Orthopedic surgeons at Massachusetts General Hospital repeatedly kept patients waiting under anesthesia longer — sometimes more than an hour longer — than was medically necessary or safe, as they juggled two or even three simultaneous operations, according to a federal lawsuit that alleges frequent billing fraud at the prestigious hospital.
Dr. Lisa Wollman, a former anesthesiologist at Mass. General, alleges in the lawsuit that at least five surgeons endangered patients by regularly performing simultaneous surgeries. Wollman charges that the doctors also defrauded the government by submitting bills for surgeries in which they were not in the operating room for critical portions of procedures, leaving the work to unsupervised trainees.
Wollman said she witnessed surgeons performing simultaneous operations repeatedly from 2010 to 2015, when she left MGH for New England Baptist Hospital. She said hospital policy gave the doctors financial incentives to do more procedures, and they never told patients they would be going back and forth between operating rooms.
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Wollman’s lead attorney, Reuben Guttman of Washington, D.C., argues that the doctors violated rules for two government health insurance programs, Medicare and Medicaid, which require surgeons to be present for all “critical portions” of an operation in order to get paid. If surgeons weren’t present and billed the insurers without making their role clear, it could constitute billing fraud, though the rule has seldom been enforced.
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Guttman, Wollman’s attorney, said it was premature to talk about the damages if Mass. General is found to have improperly billed Medicaid and Medicare, but the costs could be considerable. The law calls for treble damages and Mass. General could face an additional penalty of at least $5,000 for each instance of improper billing, Guttman said. If Wollman prevails, he added, she could potentially receive 25 percent to 30 percent of any money recovered under the False Claims Act.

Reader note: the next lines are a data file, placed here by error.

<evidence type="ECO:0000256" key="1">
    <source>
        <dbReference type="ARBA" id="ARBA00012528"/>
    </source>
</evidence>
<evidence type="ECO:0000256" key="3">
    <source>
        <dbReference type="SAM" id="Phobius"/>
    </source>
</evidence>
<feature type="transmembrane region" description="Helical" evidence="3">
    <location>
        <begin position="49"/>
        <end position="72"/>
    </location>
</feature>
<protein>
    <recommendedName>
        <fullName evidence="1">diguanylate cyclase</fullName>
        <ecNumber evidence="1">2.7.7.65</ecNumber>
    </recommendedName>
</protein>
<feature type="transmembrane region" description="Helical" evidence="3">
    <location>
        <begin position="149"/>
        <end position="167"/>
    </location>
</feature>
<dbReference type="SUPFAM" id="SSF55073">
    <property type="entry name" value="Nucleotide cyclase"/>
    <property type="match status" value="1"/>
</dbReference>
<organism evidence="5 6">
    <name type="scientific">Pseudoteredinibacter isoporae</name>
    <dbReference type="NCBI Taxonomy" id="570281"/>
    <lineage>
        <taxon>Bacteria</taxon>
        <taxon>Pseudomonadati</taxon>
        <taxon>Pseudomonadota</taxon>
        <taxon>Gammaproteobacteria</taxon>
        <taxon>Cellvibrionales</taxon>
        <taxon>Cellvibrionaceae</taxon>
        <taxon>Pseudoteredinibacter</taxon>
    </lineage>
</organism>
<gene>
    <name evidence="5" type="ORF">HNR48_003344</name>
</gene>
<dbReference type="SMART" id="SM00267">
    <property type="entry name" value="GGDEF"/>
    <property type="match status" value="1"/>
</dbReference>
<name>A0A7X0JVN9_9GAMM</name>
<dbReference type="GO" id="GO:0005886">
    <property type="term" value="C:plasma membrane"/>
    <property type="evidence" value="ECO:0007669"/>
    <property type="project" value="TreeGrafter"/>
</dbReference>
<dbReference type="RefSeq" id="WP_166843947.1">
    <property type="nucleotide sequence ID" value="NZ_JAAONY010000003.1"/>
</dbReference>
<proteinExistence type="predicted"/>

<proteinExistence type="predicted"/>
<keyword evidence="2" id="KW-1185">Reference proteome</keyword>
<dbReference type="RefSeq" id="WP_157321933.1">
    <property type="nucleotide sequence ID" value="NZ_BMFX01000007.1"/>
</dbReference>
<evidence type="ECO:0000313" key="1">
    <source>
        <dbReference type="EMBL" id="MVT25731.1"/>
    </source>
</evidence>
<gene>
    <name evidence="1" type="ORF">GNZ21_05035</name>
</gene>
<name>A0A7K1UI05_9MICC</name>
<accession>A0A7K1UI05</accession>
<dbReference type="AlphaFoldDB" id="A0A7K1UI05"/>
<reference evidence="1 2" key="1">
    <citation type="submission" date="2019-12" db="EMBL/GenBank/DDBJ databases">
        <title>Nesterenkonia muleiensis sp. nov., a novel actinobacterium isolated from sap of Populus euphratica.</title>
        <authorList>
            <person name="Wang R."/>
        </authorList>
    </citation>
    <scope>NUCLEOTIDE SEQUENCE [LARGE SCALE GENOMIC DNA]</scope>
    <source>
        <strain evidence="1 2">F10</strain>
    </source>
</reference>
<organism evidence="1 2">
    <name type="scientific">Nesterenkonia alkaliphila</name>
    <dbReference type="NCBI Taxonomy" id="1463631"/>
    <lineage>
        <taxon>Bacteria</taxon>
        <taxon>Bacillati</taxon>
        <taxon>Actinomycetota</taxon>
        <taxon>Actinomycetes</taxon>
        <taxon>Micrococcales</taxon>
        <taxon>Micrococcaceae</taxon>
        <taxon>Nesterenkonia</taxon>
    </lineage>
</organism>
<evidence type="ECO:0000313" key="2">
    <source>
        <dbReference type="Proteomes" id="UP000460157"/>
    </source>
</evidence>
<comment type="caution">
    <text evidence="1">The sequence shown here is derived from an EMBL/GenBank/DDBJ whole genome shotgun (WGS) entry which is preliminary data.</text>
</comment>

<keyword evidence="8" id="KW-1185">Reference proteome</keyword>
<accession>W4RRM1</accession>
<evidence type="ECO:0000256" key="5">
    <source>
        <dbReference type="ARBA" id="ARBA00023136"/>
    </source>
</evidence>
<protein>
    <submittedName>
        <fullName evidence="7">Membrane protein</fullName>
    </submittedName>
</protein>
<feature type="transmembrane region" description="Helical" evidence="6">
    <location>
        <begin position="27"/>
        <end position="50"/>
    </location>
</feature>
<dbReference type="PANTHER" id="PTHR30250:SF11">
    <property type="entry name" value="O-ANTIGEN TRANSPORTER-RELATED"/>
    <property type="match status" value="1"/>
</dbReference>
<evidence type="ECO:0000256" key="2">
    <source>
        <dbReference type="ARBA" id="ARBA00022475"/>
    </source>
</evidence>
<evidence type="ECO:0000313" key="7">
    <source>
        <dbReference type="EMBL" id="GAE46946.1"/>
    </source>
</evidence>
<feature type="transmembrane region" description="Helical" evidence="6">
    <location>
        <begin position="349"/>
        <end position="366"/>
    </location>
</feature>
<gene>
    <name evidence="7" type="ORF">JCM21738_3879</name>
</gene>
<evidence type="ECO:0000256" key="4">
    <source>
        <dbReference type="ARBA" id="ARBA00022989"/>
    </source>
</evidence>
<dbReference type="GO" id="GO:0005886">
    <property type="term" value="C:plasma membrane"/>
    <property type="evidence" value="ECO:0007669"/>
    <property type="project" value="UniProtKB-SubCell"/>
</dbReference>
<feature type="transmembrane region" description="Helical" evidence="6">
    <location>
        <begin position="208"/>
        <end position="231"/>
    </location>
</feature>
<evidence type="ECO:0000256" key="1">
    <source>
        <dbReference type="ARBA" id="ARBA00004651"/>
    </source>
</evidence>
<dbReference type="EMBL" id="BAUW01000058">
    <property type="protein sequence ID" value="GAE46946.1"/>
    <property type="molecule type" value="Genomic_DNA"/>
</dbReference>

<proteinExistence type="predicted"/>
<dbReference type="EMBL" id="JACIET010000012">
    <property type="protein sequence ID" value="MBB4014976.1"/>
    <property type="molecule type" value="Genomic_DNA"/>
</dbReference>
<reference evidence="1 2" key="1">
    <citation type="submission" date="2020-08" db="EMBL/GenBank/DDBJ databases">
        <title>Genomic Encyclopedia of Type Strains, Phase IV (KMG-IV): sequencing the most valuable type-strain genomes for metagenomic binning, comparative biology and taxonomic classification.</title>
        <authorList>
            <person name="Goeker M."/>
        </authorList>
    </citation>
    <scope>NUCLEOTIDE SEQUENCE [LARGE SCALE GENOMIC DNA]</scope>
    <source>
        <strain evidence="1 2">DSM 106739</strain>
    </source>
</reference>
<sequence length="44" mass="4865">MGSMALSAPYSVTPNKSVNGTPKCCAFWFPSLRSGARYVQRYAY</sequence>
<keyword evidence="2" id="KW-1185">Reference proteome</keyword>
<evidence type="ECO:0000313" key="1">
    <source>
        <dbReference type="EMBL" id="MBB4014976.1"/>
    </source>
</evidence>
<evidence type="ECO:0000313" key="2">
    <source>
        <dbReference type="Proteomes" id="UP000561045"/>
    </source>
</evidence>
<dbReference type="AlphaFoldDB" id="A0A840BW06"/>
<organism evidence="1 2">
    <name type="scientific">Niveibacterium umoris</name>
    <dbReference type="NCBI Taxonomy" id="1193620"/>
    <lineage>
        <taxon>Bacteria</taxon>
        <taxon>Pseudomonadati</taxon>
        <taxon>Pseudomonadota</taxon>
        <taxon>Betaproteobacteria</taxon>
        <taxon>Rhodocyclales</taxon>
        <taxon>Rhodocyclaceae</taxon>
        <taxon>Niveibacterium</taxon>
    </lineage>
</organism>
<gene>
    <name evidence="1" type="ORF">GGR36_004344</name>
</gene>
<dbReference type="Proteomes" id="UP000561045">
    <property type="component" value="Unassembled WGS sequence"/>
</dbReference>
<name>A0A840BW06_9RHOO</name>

Read Full Article here.
United States of America,
Joseph M. Arpaio
MEMORANDUM OF AMICI CURIAE CERTAIN MEMBERS OF CONGRESS IN OPPOSITION TO DEFENDANT’S MOTION FOR VACATUR AND DISMISSAL WITH PREJUDICE
The amici curiae are members of Congress. They are Representatives John Conyers, Jr.; Jerrold Nadler; Zoe Lofgren; Sheila Jackson Lee; Steve Cohen; Henry C. “Hank” Johnson, Jr.; Theodore Deutch; Karen Bass; Cedric L. Richmond; Luis V. Gutierrez; David N. Cicilline; Ted Lieu; Pramila Jayapal; Jackie Speier; Raúl M. Grijalva; Joseph Crowley; Linda Sanchez; Bennie G. Thompson; Keith Ellison; Adriano Espaillat; Ro Khanna; Ruben Gallego; Norma J. Torres; Eleanor Holmes Norton; Jimmy Gomez; Dwight Evans; Juan Vargas; Nydia M. Velazquez; Jim Costa; Colleen Hanabusa; Frank Pallone, Jr.; Grace F. Napolitano; and Barbara Lee.
The amici have an interest in protecting the division of powers among the executive, legislative, and judicial branches of government set forth in the Constitution. The amici regard that division of government powers as essential to the preservation of liberty, as did the framers.
The amici oppose Defendant Joseph M. Arpaio’s Motion for Vacatur and Dismissal with Prejudice. The presidential pardon upon which that motion is based is an encroachment by the Executive on the independence of the Judiciary. The amici urge the Court to defend jealously against that encroachment as the framers intended.